in the morning, my host would be of the humblestored race, which would make rapid or irco.siderclass of "crackers," or some low, illiterate Ger- ate emancipation a curse rather than a blessing. man or Irish emigrants, the wife sitting with a No more, on the other hand, does he disguise or pipe in her mouth, doing no work and reading no books. In the evening, I came to a neighbor mitigate the inherent evils of the system ; the barwhose library was well stored with works of French barous laws which in Georgia prohibit the eduand English authors, and whose first question to cation of the negroes; the barbarous jealousy me was, “ Pray tell me, who do you really think which prevents their employment when free as is the author of the Vestiges of Creation?" If it is workmen and mechanics ; the more tarharous, it difficult in Europe, in the country far from towns, should seem indelible antipathy, which will not to select society on a principle of congeniality of allow social intercourse, still less the connection taste and feeling, the reader may conceive what of marriage, with one in whom there can possibly must be the control of geographical circumstances here, exaggerated by ultra-democratic notions of be suspected one drop of black blood. Sir Charles equality and the pride of race. Nevertheless, these Lyell is disposed to take a favorable view of the regions will probably bear no unfavorable compari- capacity of the black, still more of the colored son with such part of our colonies, in Canada, the race, for moral and intellectual cultivation. We Cape, or Australia, as have been settled for an do not doubt this conclusion up to a certain point equally short term of years, and I am bound to say that I passed my time agreeably and profitably in this point it is criminal and unchristian to attempt
—(beyond this, evidence is wanting :) and below Alabama, for every one, as I have usually found in newly peopled districts, was hospitable and obliging
to keep down this race of God's creatures, of our to a stranger. Instead of the ignorant wonder, brethren in Christ. In Virginia the question first very commonly expressed in out-of-the-way dis- presents itself in a practical form ; at Richmond, tricts of England, France, or Italy, at travellers in that province, the rector and the proprietors of who devote money and time to a search for fossil a handsome new church have set apart a side bones and shells, each planter seemed to vie with gallery for people of color. “ This resolution had another in his anxiety to give me information in re, been taken in order that they and their servants gard to the precise spots where organic remains had been discovered. Many were curious to learn my might unite in the worship of the same God, as opinion as to the kind of animal to which the huge they hoped to enter hereafter together into his vertebræ, against which their ploughs sometimes everlasting kingdom if they obeyed his laws." strike, may have belonged. The magnitude, in-|(p. 275.) In this church there were few negroes ; deed, and solidity of these relics of the colossal zeu- but the galleries of the Methodist and Baptist glodon are such as might well excite the astonish-churches are crowded with them. The mixed ment of the most indifferent. Dr. Buckley informed me that on the estate of Judge Creagh, which 1 races, it is allowed, are more intelligent and more visited, he had assisted in digging out one skeleton, agreeable as domestic servants; whether from where the vertebral column, almost unbroken ex- physical causes, or intercourse with the whites, is tended to the length of seventy feet, and Dr. Em- still a matter of controversy :mons afterwards showed me the greater part of this skeleton in the Museum of Albany, New York. On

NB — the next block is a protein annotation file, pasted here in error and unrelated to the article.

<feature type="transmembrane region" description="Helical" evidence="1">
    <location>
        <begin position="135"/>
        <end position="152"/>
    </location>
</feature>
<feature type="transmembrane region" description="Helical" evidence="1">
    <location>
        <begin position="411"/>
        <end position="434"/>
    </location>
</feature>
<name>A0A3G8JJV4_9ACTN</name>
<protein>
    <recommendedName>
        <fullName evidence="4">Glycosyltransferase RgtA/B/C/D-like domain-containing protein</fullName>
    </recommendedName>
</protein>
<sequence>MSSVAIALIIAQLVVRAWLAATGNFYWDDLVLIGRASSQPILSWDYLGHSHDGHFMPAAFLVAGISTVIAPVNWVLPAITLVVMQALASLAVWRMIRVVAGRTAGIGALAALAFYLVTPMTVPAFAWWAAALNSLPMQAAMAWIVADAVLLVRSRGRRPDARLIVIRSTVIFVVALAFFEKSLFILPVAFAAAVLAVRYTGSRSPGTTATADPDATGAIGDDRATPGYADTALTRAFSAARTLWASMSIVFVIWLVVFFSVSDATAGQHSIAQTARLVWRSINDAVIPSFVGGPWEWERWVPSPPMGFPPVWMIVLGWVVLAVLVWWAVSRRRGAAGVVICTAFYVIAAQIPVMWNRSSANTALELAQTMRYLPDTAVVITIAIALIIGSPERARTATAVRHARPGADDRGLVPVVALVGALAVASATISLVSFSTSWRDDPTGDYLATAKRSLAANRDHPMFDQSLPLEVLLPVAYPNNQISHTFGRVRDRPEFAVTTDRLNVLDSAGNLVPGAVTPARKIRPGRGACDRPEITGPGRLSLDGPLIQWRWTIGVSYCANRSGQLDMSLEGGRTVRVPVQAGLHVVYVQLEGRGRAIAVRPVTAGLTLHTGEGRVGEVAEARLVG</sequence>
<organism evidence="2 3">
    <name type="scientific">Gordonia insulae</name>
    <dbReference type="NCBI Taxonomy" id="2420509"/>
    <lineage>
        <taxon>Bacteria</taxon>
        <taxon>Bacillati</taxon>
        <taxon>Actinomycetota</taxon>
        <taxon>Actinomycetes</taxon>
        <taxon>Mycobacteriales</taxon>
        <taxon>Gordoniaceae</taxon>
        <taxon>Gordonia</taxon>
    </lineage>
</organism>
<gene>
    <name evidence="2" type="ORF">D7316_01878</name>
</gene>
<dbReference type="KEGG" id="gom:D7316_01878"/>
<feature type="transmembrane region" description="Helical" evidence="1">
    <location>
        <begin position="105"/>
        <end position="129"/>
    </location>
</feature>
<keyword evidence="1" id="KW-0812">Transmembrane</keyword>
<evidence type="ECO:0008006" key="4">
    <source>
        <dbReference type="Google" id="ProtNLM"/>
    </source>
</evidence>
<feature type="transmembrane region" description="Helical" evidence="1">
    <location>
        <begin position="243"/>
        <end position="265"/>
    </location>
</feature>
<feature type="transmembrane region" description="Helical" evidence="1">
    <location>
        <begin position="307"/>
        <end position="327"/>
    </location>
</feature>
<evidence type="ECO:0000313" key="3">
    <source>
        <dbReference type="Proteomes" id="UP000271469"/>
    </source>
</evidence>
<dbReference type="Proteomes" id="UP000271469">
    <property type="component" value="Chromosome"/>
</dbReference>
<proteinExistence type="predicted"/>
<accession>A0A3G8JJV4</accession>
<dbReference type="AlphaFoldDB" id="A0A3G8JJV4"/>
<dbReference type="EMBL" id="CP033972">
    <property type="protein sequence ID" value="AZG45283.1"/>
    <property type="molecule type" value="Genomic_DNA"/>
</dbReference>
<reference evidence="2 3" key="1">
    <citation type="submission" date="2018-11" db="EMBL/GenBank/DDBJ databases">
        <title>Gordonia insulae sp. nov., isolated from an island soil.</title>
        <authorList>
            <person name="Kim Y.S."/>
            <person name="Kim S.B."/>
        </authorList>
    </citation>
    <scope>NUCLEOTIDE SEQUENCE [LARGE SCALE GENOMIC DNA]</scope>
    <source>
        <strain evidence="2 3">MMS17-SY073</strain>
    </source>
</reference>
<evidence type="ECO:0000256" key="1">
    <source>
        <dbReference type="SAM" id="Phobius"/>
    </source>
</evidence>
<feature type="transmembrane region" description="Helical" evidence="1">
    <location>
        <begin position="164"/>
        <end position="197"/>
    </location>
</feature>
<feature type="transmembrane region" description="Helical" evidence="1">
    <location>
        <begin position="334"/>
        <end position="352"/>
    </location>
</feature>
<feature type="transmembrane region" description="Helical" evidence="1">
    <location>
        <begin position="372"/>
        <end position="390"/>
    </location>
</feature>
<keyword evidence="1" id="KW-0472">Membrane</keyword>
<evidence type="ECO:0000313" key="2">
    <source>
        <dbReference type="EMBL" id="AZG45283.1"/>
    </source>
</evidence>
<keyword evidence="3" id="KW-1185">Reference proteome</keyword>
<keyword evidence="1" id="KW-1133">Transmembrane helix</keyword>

Several Virginian planters have spoken to me of the same plantation, part of another back-bone, fifty and cheerful, grateful for benefits, and forgiving of
the negro race as naturally warm-hearted, patient, feet long, was dug up, and a third was met with at no great distance. Before I left Alabama, I had injuries. They are also of a religious temperament obtained evidence of so many localities of similar bordering on superstition. Even those who think fossils, chiefly between Macon and Clarkesville, a
they ought forever to remain in servitude give them distance of ten miles, that I concluded they must a character which leads one to the belief that steps have belonged to at least forty distinct individuals. ought long ago to have been taken towards their -Vol. ii., p. 74.
gradual emancipation. Had some legislative pro